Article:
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For the purpose of this study, however, this paper has confined the review of the corpus of literature to those relating or relevant to a proposal to introduce English in elementary education in Saudi Arabia and in the curriculum development in studying ESL among young learners.
On the other hand, for teachers, it is a method to assess the problems faced by students. As a result, the teachers are able to adapt more student friendly teaching methods. A carefully designed classroom lesson attracts more attention from students
nt of NIV (Balami et al., 2006) 13 Table 6: Results & Outcomes (Squadrone et al., 2004) 16 Table 7: Causes of Death (Chung et al., 2010) 18 Table 8: Hospital Outcomes for Study Groups (Keenan et al., 2005) 20 Table 9: Indications & Contradictions for NIV in acute care (Nava & Hill, 2009) 22 Table 10: Literature Review (Outcomes & Recommendations) 23 Table 11: CEBM based steps in finding evidence for different types of questions (CEBM) 29 Table 12: CEBM 30 Figure 1: Eligibility Criteria in addition to ARF for study selection (patients with any three of above criteria were selected) (Honrubia et al., 2005) 9 Figure 2: Survival to hospital discharge per diagnostic category (Levy et al., 2004) 12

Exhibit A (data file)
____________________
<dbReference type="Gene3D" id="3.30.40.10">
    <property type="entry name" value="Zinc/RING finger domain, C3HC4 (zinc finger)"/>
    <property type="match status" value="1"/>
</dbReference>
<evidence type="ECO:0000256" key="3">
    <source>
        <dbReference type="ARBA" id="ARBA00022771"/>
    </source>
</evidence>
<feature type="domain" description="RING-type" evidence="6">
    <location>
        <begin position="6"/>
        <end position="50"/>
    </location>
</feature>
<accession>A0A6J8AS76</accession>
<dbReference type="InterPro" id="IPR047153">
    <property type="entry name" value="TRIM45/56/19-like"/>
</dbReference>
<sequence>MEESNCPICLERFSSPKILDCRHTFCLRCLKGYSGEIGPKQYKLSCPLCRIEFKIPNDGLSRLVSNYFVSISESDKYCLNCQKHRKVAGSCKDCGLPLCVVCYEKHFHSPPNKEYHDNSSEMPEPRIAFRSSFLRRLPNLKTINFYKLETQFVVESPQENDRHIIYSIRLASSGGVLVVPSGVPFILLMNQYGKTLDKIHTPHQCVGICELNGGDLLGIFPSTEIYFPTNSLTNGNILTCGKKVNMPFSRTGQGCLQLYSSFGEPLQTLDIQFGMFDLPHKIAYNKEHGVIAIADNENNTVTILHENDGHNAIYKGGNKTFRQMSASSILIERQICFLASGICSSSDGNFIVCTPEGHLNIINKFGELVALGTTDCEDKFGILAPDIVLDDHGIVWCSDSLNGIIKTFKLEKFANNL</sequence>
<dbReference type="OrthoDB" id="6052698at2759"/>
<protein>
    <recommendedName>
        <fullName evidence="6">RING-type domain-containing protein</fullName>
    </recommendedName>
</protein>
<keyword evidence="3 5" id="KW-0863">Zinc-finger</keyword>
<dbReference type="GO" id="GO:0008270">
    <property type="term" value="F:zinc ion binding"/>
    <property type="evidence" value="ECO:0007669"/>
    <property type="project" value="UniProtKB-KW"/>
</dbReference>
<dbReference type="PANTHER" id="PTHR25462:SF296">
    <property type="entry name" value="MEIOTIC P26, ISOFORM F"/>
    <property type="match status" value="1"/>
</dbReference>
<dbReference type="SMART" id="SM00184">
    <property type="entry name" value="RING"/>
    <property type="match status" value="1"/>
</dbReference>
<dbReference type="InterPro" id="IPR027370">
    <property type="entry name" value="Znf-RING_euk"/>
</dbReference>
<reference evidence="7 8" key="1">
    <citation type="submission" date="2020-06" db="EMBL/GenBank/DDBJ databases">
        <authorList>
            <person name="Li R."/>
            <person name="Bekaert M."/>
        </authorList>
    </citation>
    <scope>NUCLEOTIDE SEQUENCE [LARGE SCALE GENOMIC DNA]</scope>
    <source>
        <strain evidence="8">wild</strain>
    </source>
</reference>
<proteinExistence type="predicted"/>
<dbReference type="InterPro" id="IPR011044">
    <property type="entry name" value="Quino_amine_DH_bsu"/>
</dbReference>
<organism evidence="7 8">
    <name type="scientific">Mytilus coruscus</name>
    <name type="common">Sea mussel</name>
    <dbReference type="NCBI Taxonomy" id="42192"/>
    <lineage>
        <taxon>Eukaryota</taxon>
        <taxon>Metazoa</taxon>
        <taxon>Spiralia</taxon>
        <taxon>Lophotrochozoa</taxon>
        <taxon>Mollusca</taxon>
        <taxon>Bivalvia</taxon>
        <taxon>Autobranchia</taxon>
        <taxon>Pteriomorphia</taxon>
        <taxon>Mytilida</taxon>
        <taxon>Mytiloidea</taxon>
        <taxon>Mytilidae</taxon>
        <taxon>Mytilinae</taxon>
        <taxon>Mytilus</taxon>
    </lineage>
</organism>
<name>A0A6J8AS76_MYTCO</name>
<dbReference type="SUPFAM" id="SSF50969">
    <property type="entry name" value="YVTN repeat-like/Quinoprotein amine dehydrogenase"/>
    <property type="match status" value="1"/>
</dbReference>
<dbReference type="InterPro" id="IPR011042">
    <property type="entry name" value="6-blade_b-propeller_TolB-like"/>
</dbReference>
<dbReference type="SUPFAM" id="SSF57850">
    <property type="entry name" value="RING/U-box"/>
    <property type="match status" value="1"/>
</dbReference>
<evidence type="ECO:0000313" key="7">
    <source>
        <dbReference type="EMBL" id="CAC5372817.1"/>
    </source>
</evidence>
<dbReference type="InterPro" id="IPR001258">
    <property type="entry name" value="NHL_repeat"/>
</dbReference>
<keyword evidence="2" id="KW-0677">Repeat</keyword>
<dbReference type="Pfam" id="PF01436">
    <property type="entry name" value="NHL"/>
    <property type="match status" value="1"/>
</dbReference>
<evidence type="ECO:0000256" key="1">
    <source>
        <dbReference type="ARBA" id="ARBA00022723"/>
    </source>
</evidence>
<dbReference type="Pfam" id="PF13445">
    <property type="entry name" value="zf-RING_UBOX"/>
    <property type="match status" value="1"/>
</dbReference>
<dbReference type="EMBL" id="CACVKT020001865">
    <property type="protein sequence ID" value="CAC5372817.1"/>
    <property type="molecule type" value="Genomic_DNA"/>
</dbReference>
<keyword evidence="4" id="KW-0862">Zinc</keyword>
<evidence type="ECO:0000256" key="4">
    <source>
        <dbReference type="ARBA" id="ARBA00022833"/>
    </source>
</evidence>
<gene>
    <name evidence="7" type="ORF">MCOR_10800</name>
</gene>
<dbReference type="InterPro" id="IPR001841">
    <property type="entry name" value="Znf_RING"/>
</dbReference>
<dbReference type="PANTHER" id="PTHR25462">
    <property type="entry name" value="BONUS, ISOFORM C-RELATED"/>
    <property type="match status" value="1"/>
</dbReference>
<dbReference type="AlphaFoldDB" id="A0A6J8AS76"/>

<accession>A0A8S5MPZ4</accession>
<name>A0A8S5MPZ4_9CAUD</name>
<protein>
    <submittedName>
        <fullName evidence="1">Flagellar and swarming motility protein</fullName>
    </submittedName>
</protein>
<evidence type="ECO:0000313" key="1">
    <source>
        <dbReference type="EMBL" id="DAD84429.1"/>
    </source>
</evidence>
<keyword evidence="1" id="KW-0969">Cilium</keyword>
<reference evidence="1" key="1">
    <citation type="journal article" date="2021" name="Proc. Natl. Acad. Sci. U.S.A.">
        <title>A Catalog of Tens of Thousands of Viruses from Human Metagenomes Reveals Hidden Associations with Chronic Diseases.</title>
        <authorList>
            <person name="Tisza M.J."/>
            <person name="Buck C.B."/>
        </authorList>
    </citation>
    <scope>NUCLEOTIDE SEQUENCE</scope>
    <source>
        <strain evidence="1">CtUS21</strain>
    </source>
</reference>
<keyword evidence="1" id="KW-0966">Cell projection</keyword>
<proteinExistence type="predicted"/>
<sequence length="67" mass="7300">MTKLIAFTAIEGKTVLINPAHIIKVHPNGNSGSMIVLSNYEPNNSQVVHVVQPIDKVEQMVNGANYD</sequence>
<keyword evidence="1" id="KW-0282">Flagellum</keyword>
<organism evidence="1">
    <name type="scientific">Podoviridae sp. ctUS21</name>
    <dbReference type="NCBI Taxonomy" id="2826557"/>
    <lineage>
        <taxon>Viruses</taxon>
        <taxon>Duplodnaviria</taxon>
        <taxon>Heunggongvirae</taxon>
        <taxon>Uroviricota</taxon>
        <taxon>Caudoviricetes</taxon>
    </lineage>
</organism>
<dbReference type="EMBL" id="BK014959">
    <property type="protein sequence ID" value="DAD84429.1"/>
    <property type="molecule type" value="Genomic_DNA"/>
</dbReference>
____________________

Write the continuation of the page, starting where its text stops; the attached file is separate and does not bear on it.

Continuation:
Importantly, the establishment of relevant patterns of school children’s physical activity impacts their health in the future when they reach adolescence and adulthood (Telama et al, 2005: 267). Respectively, supporting one’s physical activity on relatively high levels ensures that the lowering of the risk of various diseases, even chronic ones, such as obesity (Yang, 2006: 919).
The topic encompass, critical thinking with a futuristic and wide thoughtful perspective, development of curriculum which can prepare the schools right from the beginning and provide a vision to march ahead to meet the goals and set objectives, planning activities that enhance decision making skills with rapid and accurate decision, assessment of education, its history and changes that are required to set the new trends.
Despite teaching assistants in any learning institution known to play a significant role in the lives of students, they seldom realize how poor results usually affect the academic process of pupils. Therefore, it is not the kind of decisions made by the teaching
sic modernism” that was marked by the Bauhaus), and what had a deep upshot on well-liked experience in Hungary, the pseudo-rustic and eclecticism trends. At an impressive show, the Museum of Applied Arts offers artistic interiors envisaged by the creators of the 1930s and
As Ball (1986) observed in the UK, the sociology of education has mainly concerned itself with analysing the relationship between social class and educational opportunities since the 1930s where social theorists advocate that